Big Pharma's personalized-medicine consortium: Is it for real?

Medical treatment that’s tailored to your individual genetic profile — “personalized medicine,” for short — has been a long, long time in coming, as I’ve noted here and here. Part of the reason, of course, is that personalizing medicine cuts against the economic interests of major players in the medico-industrial complex, particularly the large biotech and pharma companies whose business models have long been based on the prospect of getting as many patients as possible to take large doses of their drugs.

Is Big Pharma down for the count?

Between the sweeping job cuts across Big Pharma, falling stock prices, stalled drug approvals, safety problems with drugs like Avandia and an expected avalanche of generic competitors to billion-dollar brand-name drugs, it’s certainly starting to look like the traditional drug industry’s best days are behind it.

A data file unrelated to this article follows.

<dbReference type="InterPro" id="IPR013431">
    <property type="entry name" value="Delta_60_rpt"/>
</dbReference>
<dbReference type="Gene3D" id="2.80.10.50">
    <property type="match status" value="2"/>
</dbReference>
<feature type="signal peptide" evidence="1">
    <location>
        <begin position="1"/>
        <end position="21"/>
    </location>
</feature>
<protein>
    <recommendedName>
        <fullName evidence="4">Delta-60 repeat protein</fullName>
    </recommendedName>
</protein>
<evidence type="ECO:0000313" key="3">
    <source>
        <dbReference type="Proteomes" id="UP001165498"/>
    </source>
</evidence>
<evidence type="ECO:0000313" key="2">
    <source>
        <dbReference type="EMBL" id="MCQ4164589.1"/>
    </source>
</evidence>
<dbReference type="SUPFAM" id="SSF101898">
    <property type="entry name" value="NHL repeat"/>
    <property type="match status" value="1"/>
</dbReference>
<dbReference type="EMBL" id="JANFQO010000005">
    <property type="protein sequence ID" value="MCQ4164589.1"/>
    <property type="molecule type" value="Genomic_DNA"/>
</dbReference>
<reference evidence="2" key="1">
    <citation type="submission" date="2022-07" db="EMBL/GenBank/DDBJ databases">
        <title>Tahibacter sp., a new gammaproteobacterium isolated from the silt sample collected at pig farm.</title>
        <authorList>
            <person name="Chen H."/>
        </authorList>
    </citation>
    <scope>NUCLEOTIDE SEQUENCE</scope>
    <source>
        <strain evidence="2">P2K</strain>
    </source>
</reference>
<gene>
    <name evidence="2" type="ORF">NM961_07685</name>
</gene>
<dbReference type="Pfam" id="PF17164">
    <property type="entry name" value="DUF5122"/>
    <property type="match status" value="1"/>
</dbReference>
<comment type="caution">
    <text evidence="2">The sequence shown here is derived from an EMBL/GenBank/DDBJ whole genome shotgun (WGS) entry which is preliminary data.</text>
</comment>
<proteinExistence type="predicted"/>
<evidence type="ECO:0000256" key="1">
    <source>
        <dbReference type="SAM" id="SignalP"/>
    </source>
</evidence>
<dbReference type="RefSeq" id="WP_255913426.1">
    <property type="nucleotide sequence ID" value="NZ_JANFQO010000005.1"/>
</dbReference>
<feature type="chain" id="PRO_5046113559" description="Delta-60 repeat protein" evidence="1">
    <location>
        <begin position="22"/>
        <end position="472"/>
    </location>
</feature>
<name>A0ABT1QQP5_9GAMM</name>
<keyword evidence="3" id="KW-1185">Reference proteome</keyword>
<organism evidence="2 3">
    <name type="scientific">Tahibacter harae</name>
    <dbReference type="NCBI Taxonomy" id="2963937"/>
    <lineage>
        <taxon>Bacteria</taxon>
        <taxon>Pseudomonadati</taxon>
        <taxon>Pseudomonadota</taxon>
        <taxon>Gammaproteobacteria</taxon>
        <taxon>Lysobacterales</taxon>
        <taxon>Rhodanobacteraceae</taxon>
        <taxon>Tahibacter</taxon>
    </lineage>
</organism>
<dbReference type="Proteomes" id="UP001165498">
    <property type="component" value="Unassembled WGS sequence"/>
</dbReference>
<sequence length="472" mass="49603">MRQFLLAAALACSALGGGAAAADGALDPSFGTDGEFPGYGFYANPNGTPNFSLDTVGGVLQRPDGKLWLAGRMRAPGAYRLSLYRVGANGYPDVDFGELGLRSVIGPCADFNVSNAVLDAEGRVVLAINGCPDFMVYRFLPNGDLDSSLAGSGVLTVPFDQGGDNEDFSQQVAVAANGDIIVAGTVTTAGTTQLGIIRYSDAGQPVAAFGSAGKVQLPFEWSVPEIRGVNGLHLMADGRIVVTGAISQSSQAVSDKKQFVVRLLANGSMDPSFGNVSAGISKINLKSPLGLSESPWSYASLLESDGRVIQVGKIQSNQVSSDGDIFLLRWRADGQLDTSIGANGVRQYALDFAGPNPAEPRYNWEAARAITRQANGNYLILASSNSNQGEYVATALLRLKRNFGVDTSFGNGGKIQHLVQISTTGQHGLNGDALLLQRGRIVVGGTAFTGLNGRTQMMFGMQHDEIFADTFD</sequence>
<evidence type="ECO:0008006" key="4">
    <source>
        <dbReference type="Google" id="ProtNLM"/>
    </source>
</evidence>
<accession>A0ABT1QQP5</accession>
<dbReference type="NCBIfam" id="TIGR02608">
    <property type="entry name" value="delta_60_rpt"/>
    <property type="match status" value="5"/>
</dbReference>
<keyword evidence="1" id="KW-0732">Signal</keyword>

How drug reps do that thing they do

Two fascinating papers in the open-access journal PLoS Medicine turn a spotlight on the practice of “detailing” — the office visits that drug-industry salespeople use to flatter and manipulate their way into the good graces of the doctors they want to influence.

Patent fight: Tech vs. pharma, round one

A long-awaited struggle over patent reform appears to be upon us, the Washington Post reports today (hat tip to the WSJ’s Health Blog). It pits the tech industry against pharmaceutical/biotech companies over intellectual property protections that, depending on where you stand, are either largely a nuisance or an industry’s lifeblood.

Is Big Pharma tiptoeing into embryonic stem cells?

(Note: This item has been copied over to the Life Sciences page from its original location on the VentureBeat main page. To view it in its original context, with comments, click here.) For what appears to be the first time, a major drug company has plunked down a significant equity investment in embryonic stem cells.